2023 LTI strategic targets

The LTI strategic targets achieved are as follows:

Strategic target Rating description Rating
%
Weighting
%
Weighted
results
%

Dramatically improve the profitability of Office.

Significant progress including:

  • Closure of most of the unprofitable stores
  • Alignment with Truworths best-in-class retail practices
  • Improvements in stock turn, freeing up working capital
  • The repayment of all loans with a healthy cash balance at period end
  • Optimal selection of key brands and enhanced relationships with key brand suppliers
  • Shared services across many support areas to minimise costs
  • Improved online capability, including the implementation of a CRM solution, the modernisation of the Office and Offspring websites and the launch of additional payment options
  • The closure of one of the two Office warehouses to reduce costs and improve distribution efficiency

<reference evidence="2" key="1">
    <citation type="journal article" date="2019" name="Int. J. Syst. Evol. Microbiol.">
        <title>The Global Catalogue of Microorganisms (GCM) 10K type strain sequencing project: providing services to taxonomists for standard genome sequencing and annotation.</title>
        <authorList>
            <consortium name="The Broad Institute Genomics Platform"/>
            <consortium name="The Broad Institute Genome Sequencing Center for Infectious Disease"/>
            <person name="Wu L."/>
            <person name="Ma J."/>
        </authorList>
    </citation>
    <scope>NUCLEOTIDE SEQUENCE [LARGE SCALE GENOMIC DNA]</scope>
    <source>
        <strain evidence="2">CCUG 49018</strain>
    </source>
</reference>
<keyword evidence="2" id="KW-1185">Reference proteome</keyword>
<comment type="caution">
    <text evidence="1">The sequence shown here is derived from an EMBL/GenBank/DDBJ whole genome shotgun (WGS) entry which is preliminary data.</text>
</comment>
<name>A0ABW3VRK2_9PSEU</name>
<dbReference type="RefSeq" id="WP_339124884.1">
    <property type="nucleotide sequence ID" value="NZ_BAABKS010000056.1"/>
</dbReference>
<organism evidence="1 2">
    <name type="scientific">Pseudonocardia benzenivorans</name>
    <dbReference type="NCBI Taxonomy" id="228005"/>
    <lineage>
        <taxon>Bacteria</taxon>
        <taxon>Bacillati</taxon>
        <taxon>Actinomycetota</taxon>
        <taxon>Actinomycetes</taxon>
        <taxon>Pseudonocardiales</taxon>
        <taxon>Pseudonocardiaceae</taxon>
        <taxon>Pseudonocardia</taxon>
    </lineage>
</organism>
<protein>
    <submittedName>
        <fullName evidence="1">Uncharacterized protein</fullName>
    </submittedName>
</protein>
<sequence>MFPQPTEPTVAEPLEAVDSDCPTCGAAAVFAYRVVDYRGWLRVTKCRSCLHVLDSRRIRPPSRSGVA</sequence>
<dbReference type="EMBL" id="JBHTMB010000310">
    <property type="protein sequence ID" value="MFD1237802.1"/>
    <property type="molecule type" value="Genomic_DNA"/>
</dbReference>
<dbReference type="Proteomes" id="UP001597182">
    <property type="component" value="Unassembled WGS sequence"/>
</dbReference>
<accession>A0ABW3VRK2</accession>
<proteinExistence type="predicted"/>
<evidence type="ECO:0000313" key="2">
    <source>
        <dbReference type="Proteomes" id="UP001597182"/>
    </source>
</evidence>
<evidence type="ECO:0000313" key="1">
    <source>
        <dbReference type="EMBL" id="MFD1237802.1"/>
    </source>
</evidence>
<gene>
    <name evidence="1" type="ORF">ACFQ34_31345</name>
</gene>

These factors have contributed to strong performance in Office, and the business is now positioned for further store expansion.

150

25

37.5

Create new world-class retail formats for Truworths with particular emphasis on the flagship Emporium store concept.

New groundbreaking design for the Truworths Emporium (called Truworths Re-imagined) was completed with the first store using this design opening shortly after the financial year-end.

Included our separate kids brands (LTD Kids, Earthchild and Naartjie) into a compelling Truworths Kids Emporium format with great success.

Created the Identity Megastore concept, including Identity Kids, modelled along the lines of the Truworths Emporium with separate entrances, and successfully rolled out this concept.